GetMachineName Properties
    GetMachineName Properties
  10. Now select the GetMachineProperty element and work with its properties. Just like before, set the MachineId to VirtualMachineId. Here, we want to retrieve the value in the “targetOU” property and set it in the targetOU variable. So set the PropertyValue to targetOU without quotes and the PropertyName to "targetOU" WITH QUOTES.

    GetMachineProperty Properties
    GetMachineProperty Properties
  11. Select the InvokePowerShell element. Notice there are several more properties in with this one – don’t worry, we’re only going to use a few. In my case, I chose to use a PS script instead of a one-liner. This way, I could modify the script without modifying the workflow. So, check the box labelled “IsScript” and set the CommandText to the full path of the PS script in quotes. In this case, use "C:\scripts\movecomputer.ps1".

    InvokePowerShell Properties
    InvokePowerShell Properties
  12. Our script expects two variables to be provided; $vmName and $targetOU, so click the ellipsis beside PowerShellVariables. Click Create Argument to add a new variable. Set the name to vmName, leave the direction as In and the type as String, set the value also to vmName” no quotes. Repeat for targetOU. Here, we’re telling it to create PowerShell Variables and set their values to the values of the workflow. Click Ok

    Powershell Variables
    PowerShell Variables
  13. Click “Send” to upload the modified workflow to the Model Manager. Now that we’ve created the workflow, we need to make sure it fires when we want it to.
  14. Back in vCAC Infrastructure, modify the Windows blueprint by adding a property named ExternalWFStubs.MachineProvisioned. No value needed. This way, when this shared blueprint is used by any Business Group, the computer object will be moved to
    the OU given in the Business Group’s targetOU property.

    Property Added to blueprint to call customized workflow
    Property Added to blueprint to call customized workflow

When an entitled member of Business Group 1 requests a VM from the Windows 2008 R2 catalog item, the VM is correctly created as a linked clone, assigned an IP address from the network profile and its Computer Object moved as expected.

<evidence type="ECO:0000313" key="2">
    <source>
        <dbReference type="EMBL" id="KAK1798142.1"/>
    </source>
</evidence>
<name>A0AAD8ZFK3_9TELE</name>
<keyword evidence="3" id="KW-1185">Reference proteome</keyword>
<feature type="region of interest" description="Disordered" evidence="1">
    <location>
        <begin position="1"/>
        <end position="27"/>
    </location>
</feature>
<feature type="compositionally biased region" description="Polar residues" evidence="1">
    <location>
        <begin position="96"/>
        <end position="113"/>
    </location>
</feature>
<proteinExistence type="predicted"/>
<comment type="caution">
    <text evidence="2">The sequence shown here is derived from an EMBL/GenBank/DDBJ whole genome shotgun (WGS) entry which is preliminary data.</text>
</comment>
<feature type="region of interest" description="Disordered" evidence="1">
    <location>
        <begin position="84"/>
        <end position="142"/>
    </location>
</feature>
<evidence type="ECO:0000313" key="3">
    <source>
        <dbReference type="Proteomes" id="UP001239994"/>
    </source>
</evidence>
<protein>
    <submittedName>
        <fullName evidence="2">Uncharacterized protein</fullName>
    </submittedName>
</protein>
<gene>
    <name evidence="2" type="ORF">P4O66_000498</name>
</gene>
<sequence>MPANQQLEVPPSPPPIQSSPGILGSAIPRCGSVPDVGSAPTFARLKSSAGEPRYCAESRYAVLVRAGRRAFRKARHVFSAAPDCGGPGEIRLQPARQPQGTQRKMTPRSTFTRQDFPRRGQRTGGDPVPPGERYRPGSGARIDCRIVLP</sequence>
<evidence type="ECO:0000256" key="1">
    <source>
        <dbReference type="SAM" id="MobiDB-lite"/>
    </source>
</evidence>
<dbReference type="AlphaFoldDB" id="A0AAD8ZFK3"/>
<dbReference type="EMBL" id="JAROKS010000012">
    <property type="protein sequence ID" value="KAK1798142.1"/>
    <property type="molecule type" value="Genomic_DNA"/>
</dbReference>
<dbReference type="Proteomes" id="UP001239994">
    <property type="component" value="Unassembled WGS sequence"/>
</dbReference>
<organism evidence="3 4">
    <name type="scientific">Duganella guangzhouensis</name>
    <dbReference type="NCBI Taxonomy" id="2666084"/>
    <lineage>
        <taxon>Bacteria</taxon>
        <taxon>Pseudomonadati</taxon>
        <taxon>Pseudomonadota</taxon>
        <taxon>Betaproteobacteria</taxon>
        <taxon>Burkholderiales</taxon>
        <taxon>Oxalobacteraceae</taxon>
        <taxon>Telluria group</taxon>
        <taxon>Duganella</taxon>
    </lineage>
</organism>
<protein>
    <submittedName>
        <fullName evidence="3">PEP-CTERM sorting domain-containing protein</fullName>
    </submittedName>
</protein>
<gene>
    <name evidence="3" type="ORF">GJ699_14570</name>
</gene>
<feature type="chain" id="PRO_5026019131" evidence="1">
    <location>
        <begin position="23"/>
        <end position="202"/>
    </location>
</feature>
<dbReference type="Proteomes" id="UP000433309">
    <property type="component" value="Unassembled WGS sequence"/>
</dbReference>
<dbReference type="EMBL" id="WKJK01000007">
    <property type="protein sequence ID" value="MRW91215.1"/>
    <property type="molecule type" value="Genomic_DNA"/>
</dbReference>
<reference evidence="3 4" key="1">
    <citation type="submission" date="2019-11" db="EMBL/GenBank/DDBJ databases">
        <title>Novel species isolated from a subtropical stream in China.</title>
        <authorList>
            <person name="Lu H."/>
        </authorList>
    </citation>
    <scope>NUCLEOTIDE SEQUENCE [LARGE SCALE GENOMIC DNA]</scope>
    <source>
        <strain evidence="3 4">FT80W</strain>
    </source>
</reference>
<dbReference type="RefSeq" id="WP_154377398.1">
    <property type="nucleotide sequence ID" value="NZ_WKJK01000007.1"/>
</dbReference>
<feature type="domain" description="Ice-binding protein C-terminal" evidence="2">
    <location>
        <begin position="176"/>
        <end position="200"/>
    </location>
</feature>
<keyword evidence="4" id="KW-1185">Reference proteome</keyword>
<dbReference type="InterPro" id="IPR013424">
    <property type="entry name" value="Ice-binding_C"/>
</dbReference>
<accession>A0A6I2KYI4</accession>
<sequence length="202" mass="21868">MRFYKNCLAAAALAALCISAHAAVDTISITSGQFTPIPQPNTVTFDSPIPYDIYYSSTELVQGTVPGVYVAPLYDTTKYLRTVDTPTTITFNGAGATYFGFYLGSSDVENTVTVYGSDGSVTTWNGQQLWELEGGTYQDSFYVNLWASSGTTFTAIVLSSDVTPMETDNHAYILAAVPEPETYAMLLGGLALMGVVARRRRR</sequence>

I probably should have broken this into multiple parts…

I would still be twiddling my thumbs if it weren’t for the following enormously helpful bloggers:

vCAC 6.0 IaaS .NET Framework – Quick note

The Windows 2008 R2 template I was deploying the IaaS component for vCAC on already has .NET Framework 4.5.1 installed. The .NET Framework 4.5 installer downloaded from the vCAC server indicated that a newer version was installed and made no changes. However, the IaaS component installer did not complete successfully and the setup log files indicated that .NET 4.5 was not found. I had to remove 4.5.1 and replace it with the 4.5 version downloaded from the vCAC server.

TR;DR – Remove .NET FW 4.5.1, replace it with .NET FW 4.5

The vCAC 6.0.1 release notes explain that support has not been extended to .NET 4.5.1, so for now, you will have to roll back to .NET 4.5.

Use Cisco Nexus 1000V for virtual hosts in nested ESXi

The native VMware vSwitch and Distributed vSwitch do not use MAC-learning. This was removed because the vSwitches would be aware of the VMs attached to them and the MAC addresses in use. As a result, if you nest ESXi under a standard vSwitch and power-on VMs under the nested instance, those VMs will be unable to communicate because their MACs are masked by the virtual host and the vSwitch is not aware of them.

Workaround options:

  1. Enable Promiscuous mode on the vSwitch.
  2. This works but should never be used in production.  It adds a lot of unnecessary traffic and work to the physical NICs.  It makes troubleshooting difficult and is a security risk
  3. Attach your virtual hosts to a Cisco Nexus 1000V.
  4. The 1000V retains MAC-learning, so VMs on nested virtual ESXi hosts can successfully communicate because the switch learns the nested MAC addresses.
  5. If your physical servers support virtual interfaces, you can create additional “physical” interfaces and pass them through to the virtual instances.  This allows you to place the virtual hosts on the same switch as the physical hosts if you choose.  There is obviously a finite amount of virtual interfaces you can create in the service profile, but I think this is a clean, low-overhead solution for environments using Cisco UCS or HP C7000 or similar.


The Nexus 1000V brings back important functionality for nested ESXi environments, especially those environments that do not have access to features like virtual interfaces and service profiles.

Helpful links:

Standing Up The Cisco Nexus 1000v In Less Than 10 Minutes by Kendrick Coleman